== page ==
Here are tools you can use to figure out your work abilities and identify any challenges that you need to address. These tools will help you decide where to focus your efforts on getting ready to go back to work or staying at work.
To help understand your readiness to go back to work, tracking your daily activities may be worthwhile as well as taking note of your energy, fatigue, and pain after you do them. The Cancerandwork.ca team has designed several tools to help you track these levels every day over the course of a week as they often vary from day to day.
Click below to try each tool, or see below for descriptions:
Other tools to aid in the assessment of factors that may influence your work ability:
Descriptions of the tools
Energizers & Drainers interactive tool
One way to better understand your abilities is by tracking your energy during daily activities. Tracking may help you obtain ideas to better manage your energy. Using the Energizers and Drainer Interactive Tool, you can rate your energy across the day. This tool is an expanded version of the tool found in the BC Cancer Agency’s Handbook Cancer and Returning To Work: A Practical Guide for Cancer Patients.
After entering your information, you can see what activities produces energy and those that tend to drain you. Sharing this with your health care provider can help determining if rehabilitation training is needed and if restrictions and limitations may need to be considered.
Cancer and Work Fatigue Tracking Tool©
Fatigue is the most common side effect of cancer and treatment. The Cancer and Work Fatigue Tracking Tool©, created by members of the Cancerandwork.ca team along with experts in fatigue assessment to help you assess your fatigue easily and quickly. By tracking your ups and downs of your fatigue at home and at work, you can use the information for return to work planning. The tool will build your daily fatigue calendar over a four-week period. You can take the calendar to your healthcare provider and ask them to show you how to manage your fatigue.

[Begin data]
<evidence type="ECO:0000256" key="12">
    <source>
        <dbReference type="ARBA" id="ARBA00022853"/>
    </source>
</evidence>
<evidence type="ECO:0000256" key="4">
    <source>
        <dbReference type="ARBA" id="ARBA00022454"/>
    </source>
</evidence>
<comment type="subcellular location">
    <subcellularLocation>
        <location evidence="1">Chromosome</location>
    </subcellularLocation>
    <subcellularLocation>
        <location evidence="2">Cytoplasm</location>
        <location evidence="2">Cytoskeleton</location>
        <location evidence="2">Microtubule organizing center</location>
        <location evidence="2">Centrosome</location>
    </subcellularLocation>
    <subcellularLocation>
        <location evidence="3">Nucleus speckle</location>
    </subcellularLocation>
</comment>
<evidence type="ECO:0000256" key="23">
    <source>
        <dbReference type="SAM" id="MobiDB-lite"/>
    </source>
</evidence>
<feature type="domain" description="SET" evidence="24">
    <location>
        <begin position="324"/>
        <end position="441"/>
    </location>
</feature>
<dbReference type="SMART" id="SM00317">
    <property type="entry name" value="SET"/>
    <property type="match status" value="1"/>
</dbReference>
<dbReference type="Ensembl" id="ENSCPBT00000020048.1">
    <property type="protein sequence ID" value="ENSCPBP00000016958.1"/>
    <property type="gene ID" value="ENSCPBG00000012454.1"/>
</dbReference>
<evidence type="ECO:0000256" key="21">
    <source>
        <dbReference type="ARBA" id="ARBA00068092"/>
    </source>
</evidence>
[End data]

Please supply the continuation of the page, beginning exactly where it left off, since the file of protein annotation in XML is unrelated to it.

There are strategies that can help you work longer, more productively, and more efficiently. Read about cancer’s impact on work.
Pain self-assessment tools
If you think pain may be affecting your ability to work, consider tracking your pain levels. Here are two tools you can use:
- Edmonton Symptom Assessment System (ESAS) tool
- Brief Pain Inventory (PDF). This tool measures the intensity of pain and its interference in your daily life.1
Once you have completed these tools, you can take your results to your healthcare provider and ask for guidance on managing your pain and its effect on your work.
Sleep self-assessment tools
If you think the way you sleep may affect your ability to work, consider tracking your sleeping patterns and practices. The Pittsburgh Sleep Quality Index can be used to track the quality of your sleep for a week. Once you have finished, review your score. If the score says you need to improve your sleep, you can take the completed tool to your healthcare provider and ask for strategies to improve your sleep.2